Has anyone moved from USA or UK and Australia and moved to a country say like Hungary where u get more bang for your buck buying a house is Buda or Pest
I moved from the US to Moscow for a couple of years back in 2002. Life is much cheaper there, but you pay the price in other ways. Living there was just one big hassle due to the crushing bureaucracy and widespread corruption. It was the same in St. Petersburg when I was a student, but with the added annoyance of undrinkable tap water and loads of mosquitoes in the summer.

As Hungary becomes more undemocratic and its government gets restructured into a vertical power structure, I wouldn't be surprised to see it becoming more and more like Russia.
 
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Didn't read all comments but lived or been long enough to answer your question with my take,
Sydney -best city to live with 8 figure income. If you're pay exceeds $1, 000,000 year you can have some of the best location on earth with the benefit of 5 mil population next door.
If you earn 6 figures $200,000 below this is a bad city to live.
Melbourne - they have put all their eggs into the CBD and throttled their mid to outter suburbs. If you can afford anywhere 15 - 20 mins from CBD it's great city otherwise your taxes are going elsewhere. Also good if your into AFL. But need to be on public tram route. Crap weather. Need mid 6 figure salary
Adelaide - It's like Melbourne but on a budget. Had nearly everything Melbourne had but cheaper. This is best city for educated service workers. Unfortunately it's losing its lower to middle income sector with closures of manufacturing and no resource section spending.
Brisbane - its weird city mainly because there are areas north and south that are premium. Topography really stuff this city up. I find it strange because of layout and the population spread along the sea board.
Perth - mining and mining support. Nothing else to say this city flutated on resource sector and FIFO. Boom and bust. Kind of another country in outlook. I rarely been there but from what I heard because $$$ in boom can be good
Tassdi - only visited. Lovely place with economic and environmental constraints. It's one of those places where if you can get good $ and like nature and hells cold is good. I like Tassi but it's hard to get good paying work.
Darwin - Don't like it To bloody humid and cyclones come through too often. I can think of many small towns that are better. I work for Darwin based company and the turn over of middle to upper managements is high. Weather good for 8-9 month but hell otherwise. Can think of large towns north of Capricorn that are better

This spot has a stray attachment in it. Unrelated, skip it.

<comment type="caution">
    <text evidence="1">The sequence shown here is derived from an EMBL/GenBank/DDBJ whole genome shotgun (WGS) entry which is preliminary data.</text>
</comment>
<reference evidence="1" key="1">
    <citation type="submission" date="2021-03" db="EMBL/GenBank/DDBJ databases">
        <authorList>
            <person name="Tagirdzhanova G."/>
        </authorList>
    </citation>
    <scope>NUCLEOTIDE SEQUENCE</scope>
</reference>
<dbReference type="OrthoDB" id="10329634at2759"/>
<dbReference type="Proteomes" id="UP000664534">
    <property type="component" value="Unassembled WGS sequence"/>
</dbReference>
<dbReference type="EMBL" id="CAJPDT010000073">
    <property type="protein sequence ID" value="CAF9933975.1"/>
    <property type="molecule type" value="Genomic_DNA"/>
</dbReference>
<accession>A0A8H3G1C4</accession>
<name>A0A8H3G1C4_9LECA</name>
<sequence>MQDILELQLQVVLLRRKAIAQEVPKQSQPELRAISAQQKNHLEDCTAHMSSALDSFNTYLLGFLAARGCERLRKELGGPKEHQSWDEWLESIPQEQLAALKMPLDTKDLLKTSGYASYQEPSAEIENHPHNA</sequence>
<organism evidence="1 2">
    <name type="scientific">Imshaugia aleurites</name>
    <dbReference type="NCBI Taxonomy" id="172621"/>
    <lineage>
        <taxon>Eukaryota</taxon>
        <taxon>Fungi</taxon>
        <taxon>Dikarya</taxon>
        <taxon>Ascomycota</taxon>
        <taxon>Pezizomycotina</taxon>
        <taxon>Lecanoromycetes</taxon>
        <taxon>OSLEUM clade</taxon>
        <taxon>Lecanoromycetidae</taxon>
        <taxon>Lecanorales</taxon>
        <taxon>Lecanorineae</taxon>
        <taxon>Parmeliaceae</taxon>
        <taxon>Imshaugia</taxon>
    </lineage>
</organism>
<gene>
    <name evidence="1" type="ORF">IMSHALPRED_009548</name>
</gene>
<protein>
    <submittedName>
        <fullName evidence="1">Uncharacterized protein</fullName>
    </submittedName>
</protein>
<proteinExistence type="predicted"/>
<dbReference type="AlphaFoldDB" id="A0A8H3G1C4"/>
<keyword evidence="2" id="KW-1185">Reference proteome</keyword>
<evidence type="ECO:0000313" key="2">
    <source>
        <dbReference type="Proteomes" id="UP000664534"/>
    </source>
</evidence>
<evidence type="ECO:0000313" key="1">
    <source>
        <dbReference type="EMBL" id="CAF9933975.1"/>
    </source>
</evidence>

ACT - meh its government If you're not government then better places to be.
So
Depends on what you do and income level. Generally speaking the big cities are only ok if you earn top $, if you work in resources or support your location will be predetermined to a degree. Aust smaller cities area generally better for middle income workers. Big cities make middle income look average If your uneducated work in small cities can be hard to find so maybe bigger cities way to go. In my book if your middle or lower management or income Adelaide and larger non capitals are better.
Thx for taking the time to express your take, enjoyed the read!
 
I moved from the US to Moscow for a couple of years back in 2002. Life is much cheaper there, but you pay the price in other ways. Living there was just one big hassle due to the crushing bureaucracy and widespread corruption. It was the same in St. Petersburg when I was a student, but with the added annoyance of undrinkable tap water and loads of mosquitoes in the summer.

As Hungary becomes more undemocratic and its government gets restructured into a vertical power structure, I wouldn't be surprised to see it becoming more and more like Russia.
Thx for your sentiments, interesting read.
 
Thx for your sentiments, interesting read.
Another thing you have to remember is that, if you move to a place with a lower cost of living, then you'll most likely see your salary drop. For example, when I moved to Moscow, I wasn't earning what the average American earned at the time; I was being paid what an average Russian earned back in those days.

Even though I got more bang for my buck, I had fewer bucks. So, I wasn't much better off financially speaking than if I had a similar job in my home town.
 
Another thing you have to remember is that, if you move to a place with a lower cost of living, then you'll most likely see your salary drop. For example, when I moved to Moscow, I wasn't earning what the average American earned at the time; I was being paid what an average Russian earned back in those days.

Even though I got more bang for my buck, I had fewer bucks. So, I wasn't much better off financially speaking than if I had a similar job in my home town.
Yes that is a risk people may face moving to a lower cost area, Sydney has higher wages than Adelaide for instance however I need to assess things right. Biggest cost difference between say Adelaide and Sydney would be the cost of buying a house, Sydney's median over 1 million , Adelaide I'm the mid to high 400's.